• That’s odd. Definitely not been my experience. :/

  24. Yikes, what a mess judging from the comments here and elsewhere! Sounds like DirectAccess is still the way to go for the time being…

    Reply
    • I’ll agree that some of this technology isn’t quite fully baked at the moment, but hoping it will get better soon for sure. πŸ™‚

      Reply
  25. ND

     /  April 20, 2018

    Hi Richard,

    Your posts have helped me understand things so many times thank you. I have a question:

    We have implemented always on VPN a few times without issue, however on a recent implementation we found that after having used the makeprofile script to create a VPN profile using VPN_profile.ps1 the clients were auto connecting OK but weren’t able to get to any network resources. (When we created a successful manual connection we did have connectivity to internal resouces). We used the Microsoft Documentation: https://docs.microsoft.com/en-us/windows-server/remote/remote-access/vpn/always-on-vpn/deploy/always-on-vpn-deploy-deployment for configuring the servers and clients.

    We deduced that the issue we were seeing was because of the network configuration we were working on and the fact that when auto connecting we were split tunneling. We ended up finding this article: https://docs.microsoft.com/en-gb/windows/client-management/mdm/vpnv2-profile-xsd and realising we might have to put some routes in to the makeprofile script to feed in to the VPN profile script and profile on the clients to get the connectivity to work. We did this and it worked.

    It is not massively clear from the Always on documentation that this is what you have to do as part of the client config, can you confirm that we are doing the right thing by adding the routes in to the script as your article seems to agree with this? It strikes me if there was a route issue and the VPN clients needed updated routes adding you would have to re run the scripts and deploy the profile again?

    Thank you.
    ND

    Reply
    • Agreed, the Always On VPN documentation on the Microsoft web site is highly unintuitive. πŸ™‚ It’s one of the reasons my Windows 10 Always On VPN hands-on training classes have been so popular (shameless plug!). You are right, there will be times when you need to define routes to remote internal networks in the ProfileXML. Hope that helps!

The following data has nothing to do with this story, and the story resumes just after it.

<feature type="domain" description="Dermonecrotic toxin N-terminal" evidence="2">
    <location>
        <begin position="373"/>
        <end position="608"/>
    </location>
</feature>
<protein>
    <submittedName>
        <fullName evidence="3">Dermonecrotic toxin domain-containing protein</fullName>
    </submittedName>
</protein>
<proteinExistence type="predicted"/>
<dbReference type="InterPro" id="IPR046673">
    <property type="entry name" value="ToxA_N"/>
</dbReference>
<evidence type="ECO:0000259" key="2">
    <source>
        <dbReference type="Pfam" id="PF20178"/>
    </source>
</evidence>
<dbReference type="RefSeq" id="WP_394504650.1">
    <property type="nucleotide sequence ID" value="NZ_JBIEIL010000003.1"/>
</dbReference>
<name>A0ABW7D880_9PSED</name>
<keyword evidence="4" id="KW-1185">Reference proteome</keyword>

Reply
      • Andy

         /  April 23, 2018

        Would you recommend the following as our network team doesn’t tell us about new networks:

        10.0.0.0
        8

        172.16.0.0
        12

        192.168.0.0
        16

      • That would certainly work. πŸ™‚

      • ND

         /  April 23, 2018

        Hi Richard, Thanks for verifying what we already thought was the case. If I was anywhere near Denver or NY I’d be on the training course like a shot! Regards ND

      • Well, if you can get a few of your mates together I’d love to come to the UK and deliver the class. Perhaps it could even be sponsored by Risual? πŸ™‚

  26. ced666

     /  April 23, 2018

    Hi Richard,

    thank you very much for your quick return. Indeed, after simulating the internet network, the device tunnel connection works. Is it possible to configure Full tunneling in tunnel device mode? I configured the ForceTunnel section but it does not work. I want all flows to be routed to the corporate network.

    is it possible to configure this in tunnel device mode?

    For information, the bug declared in the tunnel device mode 1709 after reboot is no longer relevant in the 1803 version.

    Thank you.

    Patrick

    Reply
    • You should be able to specify force tunneling by defining that in the RoutingPolicyType element in your ProfileXML. It’s not something I’ve tested myself, but it should work I would expect. I’ll do some testing myself soon and see what I find.

      Reply
  27. ced666

     /  April 24, 2018

    Hi Richard,
    thank you for your return, I indicated in the configuration file the “RoutingPolicyType” section in ForceTunnel and yet I enter the command get-vpn connection -alluserconnection, I see that the value of the SplitTunneling attribute is always True . I’m still able to access my shares live outside the corporate network.
    Thank you.

    Patrick

    Reply
  28. Hello Richard,
    is it possible in tunnel device mode to pass an Internet connectivity so that the tunnel is automatically mounted in the corporate network without Internet. The idea is to be able to mount a VPN tunnel (device mode) without Internet connectivity. One can very well imagine to impose the VPN tunnel even in his company. Can we use triggering by DNS names, ie trigger the VPN as soon as there is a network connectivity (in the company or outside?)

    Thank you

    Patrick

    Reply
    • I’m not entirely clear about what you are asking, but I think you are looking for something called “LockDown” mode. When LockDown is enabled, the device will not be able to access the internet unless the VPN connection is established. Also, all traffic is tunneled over the VPN (force tunnel). Is that what you were looking for?

      Reply
  29. Matt

     /  May 5, 2018

    Hi Richard,

    Thanks for all your hard work with this stuff, it’s been so helpful.

    I’m posting to bring your attention to a bug in the user tunnel that MS have just confirmed. You may know about it already but I’ve not seen anything on the web about it.